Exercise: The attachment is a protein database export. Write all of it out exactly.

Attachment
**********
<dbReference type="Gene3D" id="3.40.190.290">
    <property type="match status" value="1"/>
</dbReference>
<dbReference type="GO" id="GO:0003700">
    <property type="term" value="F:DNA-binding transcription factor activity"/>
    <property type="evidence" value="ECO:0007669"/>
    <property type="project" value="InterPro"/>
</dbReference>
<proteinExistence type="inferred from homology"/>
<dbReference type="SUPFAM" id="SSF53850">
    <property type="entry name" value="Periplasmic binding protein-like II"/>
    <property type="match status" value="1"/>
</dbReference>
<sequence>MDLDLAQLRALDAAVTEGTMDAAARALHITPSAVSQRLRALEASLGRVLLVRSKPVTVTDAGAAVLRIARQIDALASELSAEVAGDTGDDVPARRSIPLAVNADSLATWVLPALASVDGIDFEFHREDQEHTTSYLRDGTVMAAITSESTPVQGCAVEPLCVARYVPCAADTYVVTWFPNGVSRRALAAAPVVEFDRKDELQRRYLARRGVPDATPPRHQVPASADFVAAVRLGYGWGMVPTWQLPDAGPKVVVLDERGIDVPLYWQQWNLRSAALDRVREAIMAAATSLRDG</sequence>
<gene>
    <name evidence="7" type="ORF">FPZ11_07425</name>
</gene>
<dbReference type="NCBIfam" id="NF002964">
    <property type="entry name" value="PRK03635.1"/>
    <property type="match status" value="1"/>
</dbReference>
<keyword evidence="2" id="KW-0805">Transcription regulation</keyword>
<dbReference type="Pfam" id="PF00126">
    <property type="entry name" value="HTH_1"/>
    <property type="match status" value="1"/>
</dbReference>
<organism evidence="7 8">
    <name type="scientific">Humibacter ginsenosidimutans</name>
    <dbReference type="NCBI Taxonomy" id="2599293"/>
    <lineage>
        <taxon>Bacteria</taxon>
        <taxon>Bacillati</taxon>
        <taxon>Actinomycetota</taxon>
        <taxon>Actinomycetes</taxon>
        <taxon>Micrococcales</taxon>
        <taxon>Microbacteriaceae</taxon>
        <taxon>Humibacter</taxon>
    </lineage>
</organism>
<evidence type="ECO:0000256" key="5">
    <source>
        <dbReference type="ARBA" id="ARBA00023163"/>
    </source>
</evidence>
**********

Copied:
<dbReference type="Gene3D" id="3.40.190.290">
    <property type="match status" value="1"/>
</dbReference>
<dbReference type="GO" id="GO:0003700">
    <property type="term" value="F:DNA-binding transcription factor activity"/>
    <property type="evidence" value="ECO:0007669"/>
    <property type="project" value="InterPro"/>
</dbReference>
<proteinExistence type="inferred from homology"/>
<dbReference type="SUPFAM" id="SSF53850">
    <property type="entry name" value="Periplasmic binding protein-like II"/>
    <property type="match status" value="1"/>
</dbReference>
<sequence>MDLDLAQLRALDAAVTEGTMDAAARALHITPSAVSQRLRALEASLGRVLLVRSKPVTVTDAGAAVLRIARQIDALASELSAEVAGDTGDDVPARRSIPLAVNADSLATWVLPALASVDGIDFEFHREDQEHTTSYLRDGTVMAAITSESTPVQGCAVEPLCVARYVPCAADTYVVTWFPNGVSRRALAAAPVVEFDRKDELQRRYLARRGVPDATPPRHQVPASADFVAAVRLGYGWGMVPTWQLPDAGPKVVVLDERGIDVPLYWQQWNLRSAALDRVREAIMAAATSLRDG</sequence>
<gene>
    <name evidence="7" type="ORF">FPZ11_07425</name>
</gene>
<dbReference type="NCBIfam" id="NF002964">
    <property type="entry name" value="PRK03635.1"/>
    <property type="match status" value="1"/>
</dbReference>
<keyword evidence="2" id="KW-0805">Transcription regulation</keyword>
<dbReference type="Pfam" id="PF00126">
    <property type="entry name" value="HTH_1"/>
    <property type="match status" value="1"/>
</dbReference>
<organism evidence="7 8">
    <name type="scientific">Humibacter ginsenosidimutans</name>
    <dbReference type="NCBI Taxonomy" id="2599293"/>
    <lineage>
        <taxon>Bacteria</taxon>
        <taxon>Bacillati</taxon>
        <taxon>Actinomycetota</taxon>
        <taxon>Actinomycetes</taxon>
        <taxon>Micrococcales</taxon>
        <taxon>Microbacteriaceae</taxon>
        <taxon>Humibacter</taxon>
    </lineage>
</organism>
<evidence type="ECO:0000256" key="5">
    <source>
        <dbReference type="ARBA" id="ARBA00023163"/>
    </source>
</evidence>